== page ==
In April, Justice Shabangu and George Mphotshe were arrested and charged for leaving their homes to collect waste to sell – an offence that should have seen them fined R1,000 and released. But not only was this option not made available to the men, who were instead sent straight to jail; they were apparently never even brought before a magistrate.
Eventually last month, Shabangu and Mphotshe – represented by Lawyers for Human Rights – turned to the high court with an urgent application for their release. Yesterday, the case came before Judge Brenda Neukircher who did not mince her words.
The application was in the main unopposed by both the prison authorities and the police, with the only bone of contention being the punitive costs order Shabangu and Mphotshe had originally asked for. By yesterday, though, they had abandoned this.
Neukircher said the prison authorities and the police were “very fortunate”.
“I am extremely perturbed by this application, I find it absolutely unacceptable that these two men should have been released on admission of guilt fine in April already and it is now July and they are still languishing in jail,” she said, “You are very lucky that that concession was made because one of the ways that I would have exercised my discretion and expressed my extreme displeasure, was by making a punitive costs order”.
In the court papers, Shabangu’s wife, Mamosioua Kao, spoke of the desperate situation she and her family – along with other waste pickers in ‘Mushroomville’, as their Centurion base is dubbed – had found themselves in.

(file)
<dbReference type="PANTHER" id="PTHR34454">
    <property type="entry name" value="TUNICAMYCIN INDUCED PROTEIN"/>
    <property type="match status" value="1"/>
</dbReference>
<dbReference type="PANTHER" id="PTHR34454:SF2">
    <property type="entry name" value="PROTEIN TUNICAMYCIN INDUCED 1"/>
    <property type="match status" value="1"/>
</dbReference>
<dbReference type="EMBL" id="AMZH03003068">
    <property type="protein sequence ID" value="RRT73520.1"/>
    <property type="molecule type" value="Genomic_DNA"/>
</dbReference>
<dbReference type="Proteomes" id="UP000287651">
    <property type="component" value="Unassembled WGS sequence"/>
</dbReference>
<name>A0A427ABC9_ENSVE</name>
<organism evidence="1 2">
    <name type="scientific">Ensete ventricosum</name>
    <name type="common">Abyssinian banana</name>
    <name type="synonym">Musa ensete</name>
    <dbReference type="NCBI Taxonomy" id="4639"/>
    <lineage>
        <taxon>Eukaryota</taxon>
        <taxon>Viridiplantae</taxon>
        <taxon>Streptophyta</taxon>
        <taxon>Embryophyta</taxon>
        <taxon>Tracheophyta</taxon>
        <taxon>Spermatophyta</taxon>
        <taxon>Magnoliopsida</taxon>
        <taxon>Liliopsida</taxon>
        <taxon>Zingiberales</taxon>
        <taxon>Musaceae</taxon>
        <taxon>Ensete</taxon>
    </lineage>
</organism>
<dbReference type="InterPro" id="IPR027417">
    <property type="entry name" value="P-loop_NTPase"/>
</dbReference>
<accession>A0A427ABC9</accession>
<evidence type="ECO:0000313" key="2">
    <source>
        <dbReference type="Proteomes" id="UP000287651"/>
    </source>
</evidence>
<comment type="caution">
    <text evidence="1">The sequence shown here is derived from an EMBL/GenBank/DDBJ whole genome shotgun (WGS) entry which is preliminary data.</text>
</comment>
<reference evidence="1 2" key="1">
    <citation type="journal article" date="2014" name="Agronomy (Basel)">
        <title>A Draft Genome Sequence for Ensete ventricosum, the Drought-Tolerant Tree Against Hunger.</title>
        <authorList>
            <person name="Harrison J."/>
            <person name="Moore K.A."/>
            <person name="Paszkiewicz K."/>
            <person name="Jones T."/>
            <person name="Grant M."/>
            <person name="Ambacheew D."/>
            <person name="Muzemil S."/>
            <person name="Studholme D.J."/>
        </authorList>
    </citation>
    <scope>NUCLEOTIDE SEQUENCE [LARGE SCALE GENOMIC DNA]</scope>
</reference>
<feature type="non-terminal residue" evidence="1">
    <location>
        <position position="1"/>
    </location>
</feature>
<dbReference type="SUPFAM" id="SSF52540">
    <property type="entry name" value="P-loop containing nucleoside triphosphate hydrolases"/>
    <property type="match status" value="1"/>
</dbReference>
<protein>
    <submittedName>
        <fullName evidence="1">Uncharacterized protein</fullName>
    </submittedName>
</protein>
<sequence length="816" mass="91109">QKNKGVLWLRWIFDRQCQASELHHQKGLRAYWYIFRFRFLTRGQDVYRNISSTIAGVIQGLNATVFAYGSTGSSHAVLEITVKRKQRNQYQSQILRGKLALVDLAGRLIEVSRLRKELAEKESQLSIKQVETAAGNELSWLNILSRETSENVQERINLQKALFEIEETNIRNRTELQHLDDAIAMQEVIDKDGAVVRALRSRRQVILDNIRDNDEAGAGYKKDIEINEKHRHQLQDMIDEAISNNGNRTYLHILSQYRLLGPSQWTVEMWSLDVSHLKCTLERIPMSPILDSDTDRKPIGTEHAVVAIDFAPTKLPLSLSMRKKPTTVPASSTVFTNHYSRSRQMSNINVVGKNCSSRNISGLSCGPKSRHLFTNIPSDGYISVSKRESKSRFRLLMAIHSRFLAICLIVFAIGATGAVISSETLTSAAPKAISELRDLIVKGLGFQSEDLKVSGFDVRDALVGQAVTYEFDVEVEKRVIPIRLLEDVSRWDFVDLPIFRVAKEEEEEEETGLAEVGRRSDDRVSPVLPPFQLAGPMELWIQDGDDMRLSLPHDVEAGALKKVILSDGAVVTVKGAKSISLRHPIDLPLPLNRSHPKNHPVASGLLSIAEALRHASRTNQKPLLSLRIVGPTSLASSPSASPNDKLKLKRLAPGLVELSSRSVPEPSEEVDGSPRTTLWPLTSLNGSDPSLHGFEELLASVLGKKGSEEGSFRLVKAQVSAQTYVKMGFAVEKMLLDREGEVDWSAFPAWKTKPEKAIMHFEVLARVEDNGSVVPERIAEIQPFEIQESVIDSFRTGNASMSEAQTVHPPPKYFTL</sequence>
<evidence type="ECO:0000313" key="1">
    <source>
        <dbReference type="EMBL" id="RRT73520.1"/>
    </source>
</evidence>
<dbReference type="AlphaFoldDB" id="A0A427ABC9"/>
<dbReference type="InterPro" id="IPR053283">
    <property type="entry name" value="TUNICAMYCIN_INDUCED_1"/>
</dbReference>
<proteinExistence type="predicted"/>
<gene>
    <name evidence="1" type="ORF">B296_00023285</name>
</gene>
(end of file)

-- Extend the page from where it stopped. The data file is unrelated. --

“Due to our socio-economic conditions, when Alert Level 5 lockdown commenced on 26 March 2020 we struggled to access food or other essential items as we were not permitted to continue our reclaiming activities and ordered to confine ourselves to our place of residence,” Kao said, “Out of desperation to make some money for food and other essentials we needed to replenish, on 14 April 2020 [Shabangu and Mphotshe] ventured out into Centurion to collect recyclable materials to sell”.
Kao explained that while they were sorting through waste, Shabangu and Mphotshe were arrested and taken to the Sunnyside police station.
Despite her efforts to get them released, two weeks later they were still in custody – only by then, they had been transferred to Kgosi Mampuru Prison.
Kao said Shabangu had called her from Kgosi Mampuru using a prison warden’s phone and told her the warden had advised him they could be released – for a fee.
In a desperate bid to free her husband, Kao – with the assistance of the local community – managed to scrape together R710 which she deposited into a Capitec bank account.
Regardless, Shabangu and Mphotshe were still not released.
Neukircher yesterday made known her suspicions about the money and said the deposit slips told “a very disturbing story”.
The judge ended up declaring their detention unconstitutional as well as unlawful and granting an order, by consent, that Shabangu and Mphotshe be released – emphasising this was to be immediate.
“I want it made extremely clear that these two gentleman are to be released today,” she said, “If they are not then there will be consequences”.
Late yesterday afternoon, Lawyers for Human Rights confirmed the men had, indeed, finally been released.
Thandeka Chauke – who was the instructing attorney – described what had happened to Shabangu and Mphotshe as a “miscarriage of justice” and said they were pleased with the outcome.
“We are happy that the court has vindicated Justice and George’s rights by declaring their detention unlawful and unconstitutional,” Chauke said.